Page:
Pierre School District Superintendent Kelly Glodt said there isn’t a set number or threshold for COVID-19 infections at which the district would institute new regulations, but reiterated that the district is watching the situation closely, especially given a recent spike in cases at Georgia Morse Middle School.
“We didn’t have any thresholds last year either,” Glodt told the Capital Journal. “There are districts that have different color codes or whatever... some last year used the community spread, some used percentages of how many students were positive at the time. So the ones that do have thresholds, you know, it might be 2 percent, might be 2.5 percent of the student body... our biggest hope is that we don’t get past that, obviously, and that kids are staying home when they’re sick and not coming to school and getting others sick.”
On Sept. 20, just three students and no staff districtwide had active COVID-19 cases. That number climbed to 11 students and one staff member the following week, and to 18 students and four staff the week of Oct. 4 — 11 of the students and three of the staff at GMMS alone.
The case numbers Glodt announced at Tuesday’s school board meeting indicated a slight decline — 14 students districtwide and one staff member at Buchanan Elementary had active COVID-19 cases. A districtwide total of 55 students and staff have recovered from COVID-19 since the school year began on Aug. 19.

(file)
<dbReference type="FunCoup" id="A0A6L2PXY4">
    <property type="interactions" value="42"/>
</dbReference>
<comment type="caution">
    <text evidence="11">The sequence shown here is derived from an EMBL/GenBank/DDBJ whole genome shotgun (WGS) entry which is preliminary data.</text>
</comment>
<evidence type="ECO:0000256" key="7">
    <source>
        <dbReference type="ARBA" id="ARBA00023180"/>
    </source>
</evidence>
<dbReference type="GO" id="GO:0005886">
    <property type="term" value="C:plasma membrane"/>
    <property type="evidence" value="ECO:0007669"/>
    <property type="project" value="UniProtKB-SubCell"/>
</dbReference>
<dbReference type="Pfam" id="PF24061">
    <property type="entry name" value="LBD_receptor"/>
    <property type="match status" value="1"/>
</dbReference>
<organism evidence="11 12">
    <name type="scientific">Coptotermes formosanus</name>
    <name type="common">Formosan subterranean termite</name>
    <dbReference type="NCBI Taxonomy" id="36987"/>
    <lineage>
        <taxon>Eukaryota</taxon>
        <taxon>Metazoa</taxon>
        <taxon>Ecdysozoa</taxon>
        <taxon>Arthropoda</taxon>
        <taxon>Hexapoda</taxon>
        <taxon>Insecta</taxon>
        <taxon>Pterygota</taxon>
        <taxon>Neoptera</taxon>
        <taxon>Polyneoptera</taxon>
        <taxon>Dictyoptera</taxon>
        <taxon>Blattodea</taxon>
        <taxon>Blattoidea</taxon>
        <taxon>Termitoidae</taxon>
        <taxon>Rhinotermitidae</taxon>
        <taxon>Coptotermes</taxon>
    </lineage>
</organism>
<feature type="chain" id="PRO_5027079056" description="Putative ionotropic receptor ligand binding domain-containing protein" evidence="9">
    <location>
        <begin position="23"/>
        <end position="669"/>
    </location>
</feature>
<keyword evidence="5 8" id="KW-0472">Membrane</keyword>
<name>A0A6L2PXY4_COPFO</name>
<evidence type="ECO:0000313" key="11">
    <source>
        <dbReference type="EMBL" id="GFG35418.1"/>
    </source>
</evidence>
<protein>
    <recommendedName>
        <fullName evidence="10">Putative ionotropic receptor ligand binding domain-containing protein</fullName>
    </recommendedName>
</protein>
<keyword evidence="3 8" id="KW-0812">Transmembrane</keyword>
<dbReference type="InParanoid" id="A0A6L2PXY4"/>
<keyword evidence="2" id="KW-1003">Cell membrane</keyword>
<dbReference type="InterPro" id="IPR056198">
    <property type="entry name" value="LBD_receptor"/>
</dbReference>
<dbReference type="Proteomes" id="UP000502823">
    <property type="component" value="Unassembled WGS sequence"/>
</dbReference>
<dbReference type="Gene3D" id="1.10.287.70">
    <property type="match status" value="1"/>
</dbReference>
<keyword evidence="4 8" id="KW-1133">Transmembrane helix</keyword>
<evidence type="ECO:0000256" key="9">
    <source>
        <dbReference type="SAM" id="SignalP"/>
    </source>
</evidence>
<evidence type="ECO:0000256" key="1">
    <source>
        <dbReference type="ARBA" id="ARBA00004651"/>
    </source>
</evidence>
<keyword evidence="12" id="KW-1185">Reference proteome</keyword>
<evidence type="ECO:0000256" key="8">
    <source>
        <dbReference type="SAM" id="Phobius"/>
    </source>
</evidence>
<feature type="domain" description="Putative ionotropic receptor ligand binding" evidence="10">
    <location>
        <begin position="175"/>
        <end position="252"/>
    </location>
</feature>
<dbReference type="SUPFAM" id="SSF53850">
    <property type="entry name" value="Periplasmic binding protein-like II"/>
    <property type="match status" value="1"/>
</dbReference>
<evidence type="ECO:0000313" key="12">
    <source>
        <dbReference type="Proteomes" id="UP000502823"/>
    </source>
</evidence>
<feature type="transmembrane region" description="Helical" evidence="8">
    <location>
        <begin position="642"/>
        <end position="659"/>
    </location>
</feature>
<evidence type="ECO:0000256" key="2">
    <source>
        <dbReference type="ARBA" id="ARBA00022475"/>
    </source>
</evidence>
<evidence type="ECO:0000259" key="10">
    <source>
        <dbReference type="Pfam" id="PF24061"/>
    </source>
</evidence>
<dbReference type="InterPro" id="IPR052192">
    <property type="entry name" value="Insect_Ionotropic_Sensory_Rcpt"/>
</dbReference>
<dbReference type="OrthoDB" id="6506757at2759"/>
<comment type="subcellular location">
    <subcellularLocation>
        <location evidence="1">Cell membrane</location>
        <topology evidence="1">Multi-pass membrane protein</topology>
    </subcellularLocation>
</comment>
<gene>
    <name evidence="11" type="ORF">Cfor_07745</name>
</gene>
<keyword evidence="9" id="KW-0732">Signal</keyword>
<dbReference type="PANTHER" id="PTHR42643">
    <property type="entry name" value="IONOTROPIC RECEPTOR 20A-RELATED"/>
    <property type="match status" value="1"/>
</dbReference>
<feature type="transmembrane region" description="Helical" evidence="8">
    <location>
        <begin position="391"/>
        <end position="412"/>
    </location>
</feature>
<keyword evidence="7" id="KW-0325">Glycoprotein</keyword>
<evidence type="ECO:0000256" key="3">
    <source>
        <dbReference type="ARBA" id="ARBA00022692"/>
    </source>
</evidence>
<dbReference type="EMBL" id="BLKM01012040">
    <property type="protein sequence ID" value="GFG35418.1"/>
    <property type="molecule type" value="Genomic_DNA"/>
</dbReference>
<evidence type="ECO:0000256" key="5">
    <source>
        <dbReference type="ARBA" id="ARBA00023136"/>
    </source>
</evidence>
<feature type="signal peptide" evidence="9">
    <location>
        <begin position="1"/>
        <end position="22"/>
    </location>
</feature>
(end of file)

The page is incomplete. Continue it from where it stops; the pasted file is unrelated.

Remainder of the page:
The numbers at GMMS declined to seven students and no staff on Tuesday, though T.F. Riggs High School still had six students with active cases, the same number it saw the week of Oct. 4.
“We have to count on parents doing those things and keeping their kids home when they’re sick, testing their kids when they maybe feel they need to be tested,” Glodt said.
Glodt said the “only real change” the district has at its disposal is to require masks, which it would consider if case numbers got high enough.
Of the recent spike at GMMS, Glodt said the district monitored the school’s situation more closely than, for instance, Jefferson Elementary School, which had one student case and no staff cases on Oct. 4.
“We just make our buildings and grounds staff aware of the information, too,” District Manager Darla Mayer said. “I think there’s less concerns these days about surfaces and things like that, but we are bringing in fresh air to make sure that the air is getting exchanged, and they are just kind of touching bases on those things and making sure we’re doing everything we can environmentally to be as safe as possible.”
Glodt said what will help the district the most is parents being vigilant about keeping their children home during illness. He added that the district’s supply of COVID-19 tests is plentiful.
“At this point, anyway, any parent who has requested one, we’ve had plenty,” Glodt said.
Mayer said the district has given out about 730 tests so far.
“And quite a few of our positives were positive from our at-home test,” Glodt said. “So if our goal is to keep sick kids home, those tests are helping us do that.”
More than anything, Glodt said, the district is thankful to parents who are helping the district’s efforts by keeping their children home when necessary.
“We want to thank the parents and ask them to remain vigilant,” Glodt said.